For the past few years Nova Scotians have had access to Efficiency Nova Scotia, an organization specifically created to support Nova Scotians in their (our) quest for green living.
I'm not 100% sure on how it's funded, although I do know that until recently at least part of EfficiencyNS was funded by an extra cost tagged onto each and every one of our power bills. Almost like a carbon tax in a way- which I am completely cool with, since I know Nova Scotia has mostly coal based energy (boo). Recently the system has changed (bah politics) and I'm not certain how...
Part of the service Nova Scotians get for "free" is a visit from an Energy Efficiency professional. Actually, my parents got a visit from them over a year ago. When my own mother raved about how they changed all their lightbulbs to the "curly kind", wrapped her water heater and put a "use cold water" sticker reminder on her washer... I knew we had to follow suit.
Two months ago I called and finally today we had the visit, a full year after we moved into our new home. Although it was almost painful to wait this long with incandescent bulbs (seriously, who still buys those???), I'm glad we did. It allowed us time to tinker with heating, try all the things we know how so that we could really take advantage and ask the questions we just couldn't figure out.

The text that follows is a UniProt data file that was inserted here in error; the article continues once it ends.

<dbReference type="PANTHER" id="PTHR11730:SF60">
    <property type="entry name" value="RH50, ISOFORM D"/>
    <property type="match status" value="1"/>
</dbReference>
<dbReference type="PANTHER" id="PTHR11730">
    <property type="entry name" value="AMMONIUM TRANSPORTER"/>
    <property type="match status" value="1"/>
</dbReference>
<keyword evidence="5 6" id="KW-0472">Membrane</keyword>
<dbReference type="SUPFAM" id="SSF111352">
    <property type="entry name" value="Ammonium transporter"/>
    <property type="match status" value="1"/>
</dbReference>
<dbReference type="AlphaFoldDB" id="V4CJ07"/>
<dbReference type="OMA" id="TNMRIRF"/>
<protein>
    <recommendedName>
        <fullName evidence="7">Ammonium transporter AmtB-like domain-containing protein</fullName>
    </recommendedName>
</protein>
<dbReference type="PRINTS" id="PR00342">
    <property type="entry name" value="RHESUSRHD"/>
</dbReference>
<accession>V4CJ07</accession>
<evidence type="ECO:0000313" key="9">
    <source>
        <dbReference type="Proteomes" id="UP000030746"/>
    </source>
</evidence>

I had three topics I wanted the guy to look at:
- Our drafty windows
- Our poor hot water heating system
- How long it takes to heat the kitchen
Cool parts of the visit? The Energy Efficient Professional or "EEP" we'll call him, totally replaced 32 of our light bulbs (all the bulbs that we hadn't already replaced) with LEDs. YES. He also fitted all our sinks with aerators (to add oxygen to the water and decrease actual water used) and replaced a shower head. He didn't wrap anything in the basement since our water is heated by a boiler, which he said was perfect as is and didn't need insulating.
His answers to my questions:
- Windows: According to EEP even uber "insulating" windows still aren't all that great at keeping the cold out. Even the best windows only have an "R" value of 4 or maybe 5, and ours likely are already a 3 (walls and insulation would be 20 ish). His suggestion- the gross plastic shrink wrap on all the windows. Sigh. Air is a great insulator, and the plastic wrap allows for a couple of inches of air between the room and the window. I'm considering it. He did say that our shutting our curtains at night, particularly the ones that are flush in the window sill, is a good strategy.
- Hot Water heating: It would appear that we actually have an energy efficient hot water boiler- it only keeps a small portion of water heated at all times. Along with the fact that the hot water needs to travel kinda far to get to our shower AND the fact that it doesn't have a vast reserve equals our lukewarm showers and baths. His best solution: finishing our basement. Hah! Someday when we grow money trees. No really. He did say there may be other electric hot water heating solutions, I just wish some of those nifty solar hot water heating systems were within our price range...
- Time to heat the kitchen: The kitchen area is large and we have lots of windows. The end.
So... other than a few other little tidbits here and there (placing child protector caps on electrical outlets to stop heat from escaping around the non insulated boxes, replacing the weather stripping around the doors, waiting to purchase a heat pump until price goes down), that pretty much is the extent of his visit.
Just the light bulbs totally makes the visit worth it.